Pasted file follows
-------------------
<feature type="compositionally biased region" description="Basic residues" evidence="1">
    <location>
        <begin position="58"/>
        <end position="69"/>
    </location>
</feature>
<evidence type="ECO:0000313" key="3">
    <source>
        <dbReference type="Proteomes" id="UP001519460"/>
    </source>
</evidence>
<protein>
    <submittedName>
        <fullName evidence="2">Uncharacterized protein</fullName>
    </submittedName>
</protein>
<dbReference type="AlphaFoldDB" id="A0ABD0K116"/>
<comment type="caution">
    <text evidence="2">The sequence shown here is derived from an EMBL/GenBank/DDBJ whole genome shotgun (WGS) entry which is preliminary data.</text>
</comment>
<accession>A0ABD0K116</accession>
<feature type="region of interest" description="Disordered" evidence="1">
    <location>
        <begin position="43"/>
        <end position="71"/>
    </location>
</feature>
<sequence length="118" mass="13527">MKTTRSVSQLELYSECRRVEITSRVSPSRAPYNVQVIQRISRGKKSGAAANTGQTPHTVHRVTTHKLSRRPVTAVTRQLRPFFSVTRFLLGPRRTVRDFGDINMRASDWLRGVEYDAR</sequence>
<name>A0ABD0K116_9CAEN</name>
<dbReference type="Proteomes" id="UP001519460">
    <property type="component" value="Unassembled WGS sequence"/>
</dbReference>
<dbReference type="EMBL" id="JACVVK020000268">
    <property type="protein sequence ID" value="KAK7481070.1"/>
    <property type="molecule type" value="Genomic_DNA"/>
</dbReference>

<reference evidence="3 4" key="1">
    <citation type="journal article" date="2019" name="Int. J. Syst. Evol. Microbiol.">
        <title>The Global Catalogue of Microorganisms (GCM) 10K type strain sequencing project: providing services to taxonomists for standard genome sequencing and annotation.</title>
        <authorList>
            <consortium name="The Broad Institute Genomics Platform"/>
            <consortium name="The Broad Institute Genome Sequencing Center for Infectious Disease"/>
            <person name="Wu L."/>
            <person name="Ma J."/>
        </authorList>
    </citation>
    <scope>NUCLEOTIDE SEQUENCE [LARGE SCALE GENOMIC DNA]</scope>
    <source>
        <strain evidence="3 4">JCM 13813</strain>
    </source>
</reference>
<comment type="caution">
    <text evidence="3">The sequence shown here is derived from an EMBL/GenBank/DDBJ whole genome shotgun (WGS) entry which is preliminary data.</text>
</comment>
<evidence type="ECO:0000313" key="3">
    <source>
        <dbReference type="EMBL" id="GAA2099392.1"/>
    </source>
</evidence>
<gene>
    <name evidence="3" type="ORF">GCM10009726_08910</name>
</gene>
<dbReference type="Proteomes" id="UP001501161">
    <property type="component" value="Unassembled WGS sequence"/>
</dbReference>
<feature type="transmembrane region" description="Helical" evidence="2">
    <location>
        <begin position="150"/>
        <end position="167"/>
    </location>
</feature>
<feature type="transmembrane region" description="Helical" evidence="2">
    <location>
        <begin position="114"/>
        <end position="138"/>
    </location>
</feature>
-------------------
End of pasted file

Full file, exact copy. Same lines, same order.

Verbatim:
<feature type="compositionally biased region" description="Basic residues" evidence="1">
    <location>
        <begin position="58"/>
        <end position="69"/>
    </location>
</feature>
<evidence type="ECO:0000313" key="3">
    <source>
        <dbReference type="Proteomes" id="UP001519460"/>
    </source>
</evidence>
<protein>
    <submittedName>
        <fullName evidence="2">Uncharacterized protein</fullName>
    </submittedName>
</protein>
<dbReference type="AlphaFoldDB" id="A0ABD0K116"/>
<comment type="caution">
    <text evidence="2">The sequence shown here is derived from an EMBL/GenBank/DDBJ whole genome shotgun (WGS) entry which is preliminary data.</text>
</comment>
<accession>A0ABD0K116</accession>
<feature type="region of interest" description="Disordered" evidence="1">
    <location>
        <begin position="43"/>
        <end position="71"/>
    </location>
</feature>
<sequence length="118" mass="13527">MKTTRSVSQLELYSECRRVEITSRVSPSRAPYNVQVIQRISRGKKSGAAANTGQTPHTVHRVTTHKLSRRPVTAVTRQLRPFFSVTRFLLGPRRTVRDFGDINMRASDWLRGVEYDAR</sequence>
<name>A0ABD0K116_9CAEN</name>
<dbReference type="Proteomes" id="UP001519460">
    <property type="component" value="Unassembled WGS sequence"/>
</dbReference>
<dbReference type="EMBL" id="JACVVK020000268">
    <property type="protein sequence ID" value="KAK7481070.1"/>
    <property type="molecule type" value="Genomic_DNA"/>
</dbReference>

<reference evidence="3 4" key="1">
    <citation type="journal article" date="2019" name="Int. J. Syst. Evol. Microbiol.">
        <title>The Global Catalogue of Microorganisms (GCM) 10K type strain sequencing project: providing services to taxonomists for standard genome sequencing and annotation.</title>
        <authorList>
            <consortium name="The Broad Institute Genomics Platform"/>
            <consortium name="The Broad Institute Genome Sequencing Center for Infectious Disease"/>
            <person name="Wu L."/>
            <person name="Ma J."/>
        </authorList>
    </citation>
    <scope>NUCLEOTIDE SEQUENCE [LARGE SCALE GENOMIC DNA]</scope>
    <source>
        <strain evidence="3 4">JCM 13813</strain>
    </source>
</reference>
<comment type="caution">
    <text evidence="3">The sequence shown here is derived from an EMBL/GenBank/DDBJ whole genome shotgun (WGS) entry which is preliminary data.</text>
</comment>
<evidence type="ECO:0000313" key="3">
    <source>
        <dbReference type="EMBL" id="GAA2099392.1"/>
    </source>
</evidence>
<gene>
    <name evidence="3" type="ORF">GCM10009726_08910</name>
</gene>
<dbReference type="Proteomes" id="UP001501161">
    <property type="component" value="Unassembled WGS sequence"/>
</dbReference>
<feature type="transmembrane region" description="Helical" evidence="2">
    <location>
        <begin position="150"/>
        <end position="167"/>
    </location>
</feature>
<feature type="transmembrane region" description="Helical" evidence="2">
    <location>
        <begin position="114"/>
        <end position="138"/>
    </location>
</feature>